The determination of age for large, harvested species such as chondrichthyans is important to the estimation of growth and other key life history parameters such as natural mortality, age-at-maturity, longevity, and recruitment. Vertebrae from 760 wobbegongs (275 Orectolobus ornatus, 232 O. maculatus, and 253 O. halei) were collected between June 2003 and December 2007 at seven locations in eastern Australia (Queensland and New South Wales) to estimate growth parameters for these species. A multi-model inference (MMI) information theoretical approach including four candidate models, with back-calculated estimates of length in earlier life stages to account for limited numbers of pup and juvenile wobbegongs, was used to determine the most appropriate growth model for each species. The models that combined observed and back-calculated lengths-at-age did not provide a better fit than the model using observed lengths-at-age data only. Taking into account biologically meaningful estimations of L∞ and k, the models with the best fit to the data were the logistic growth function for O. ornatus and O. halei, and the von Bertalanffy growth model for O. maculatus. Using these models, growth parameters obtained were: 999, 1630 and 2128mm total length for L∞ and 0.19, 0.09 and 0.20 for k, while the maximum number of growth bands was 20, 22, and 27, for O. ornatus, O. maculatus, and O. halei, respectively. All three species were monomorphic, with similar growth rates for males and females. Verification and validation undertaken using edge and marginal increment analyses, as well as chemical marking of captive and wild wobbegongs, suggested that growth band deposition in orectolobids is more likely to be linked to somatic growth than seasonality. This study is the first to use chemically marked wild Orectolobiformes to investigate growth band deposition rate. Five orectolobid species have now been shown not to deposit growth bands following a synchronous annual pattern, in contrast to that inferred for most other chondrichthyan species. The growth parameters estimated in this study are crucial for stock assessments and for demographic analyses to assess the sustainability of commercial harvests.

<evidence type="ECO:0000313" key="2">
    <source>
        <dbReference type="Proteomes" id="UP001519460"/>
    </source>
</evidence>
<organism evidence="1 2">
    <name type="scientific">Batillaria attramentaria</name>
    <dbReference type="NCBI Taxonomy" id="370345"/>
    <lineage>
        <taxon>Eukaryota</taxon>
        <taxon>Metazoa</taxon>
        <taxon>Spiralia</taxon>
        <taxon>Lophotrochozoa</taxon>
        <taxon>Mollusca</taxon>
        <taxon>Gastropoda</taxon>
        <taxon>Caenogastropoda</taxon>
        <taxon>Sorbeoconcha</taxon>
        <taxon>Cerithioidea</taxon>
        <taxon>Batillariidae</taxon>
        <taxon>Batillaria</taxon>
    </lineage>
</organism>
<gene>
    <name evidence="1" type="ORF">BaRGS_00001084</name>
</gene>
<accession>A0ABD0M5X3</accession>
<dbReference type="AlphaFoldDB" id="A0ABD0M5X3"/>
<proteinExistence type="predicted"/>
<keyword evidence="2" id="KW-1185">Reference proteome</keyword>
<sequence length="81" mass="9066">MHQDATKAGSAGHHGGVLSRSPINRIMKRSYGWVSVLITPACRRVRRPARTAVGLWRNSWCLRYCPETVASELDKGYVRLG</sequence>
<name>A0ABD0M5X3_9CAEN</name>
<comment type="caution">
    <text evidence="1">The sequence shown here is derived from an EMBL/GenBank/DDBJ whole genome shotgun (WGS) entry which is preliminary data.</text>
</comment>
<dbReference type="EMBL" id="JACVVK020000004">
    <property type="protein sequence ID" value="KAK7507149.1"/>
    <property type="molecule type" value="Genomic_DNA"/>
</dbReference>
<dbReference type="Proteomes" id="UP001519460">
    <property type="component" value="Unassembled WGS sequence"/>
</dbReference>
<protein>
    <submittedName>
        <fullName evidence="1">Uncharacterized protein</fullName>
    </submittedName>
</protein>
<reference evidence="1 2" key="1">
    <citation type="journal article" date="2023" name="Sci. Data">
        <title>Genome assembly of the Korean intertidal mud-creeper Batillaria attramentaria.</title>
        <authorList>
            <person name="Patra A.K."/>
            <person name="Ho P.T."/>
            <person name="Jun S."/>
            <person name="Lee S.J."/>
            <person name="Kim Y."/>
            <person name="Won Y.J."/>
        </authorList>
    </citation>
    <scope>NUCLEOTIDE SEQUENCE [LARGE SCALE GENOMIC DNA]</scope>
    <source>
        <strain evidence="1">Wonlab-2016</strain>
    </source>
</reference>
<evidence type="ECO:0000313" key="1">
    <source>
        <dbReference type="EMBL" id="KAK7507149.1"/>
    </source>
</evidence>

- Growth rate
- Vertebral ageing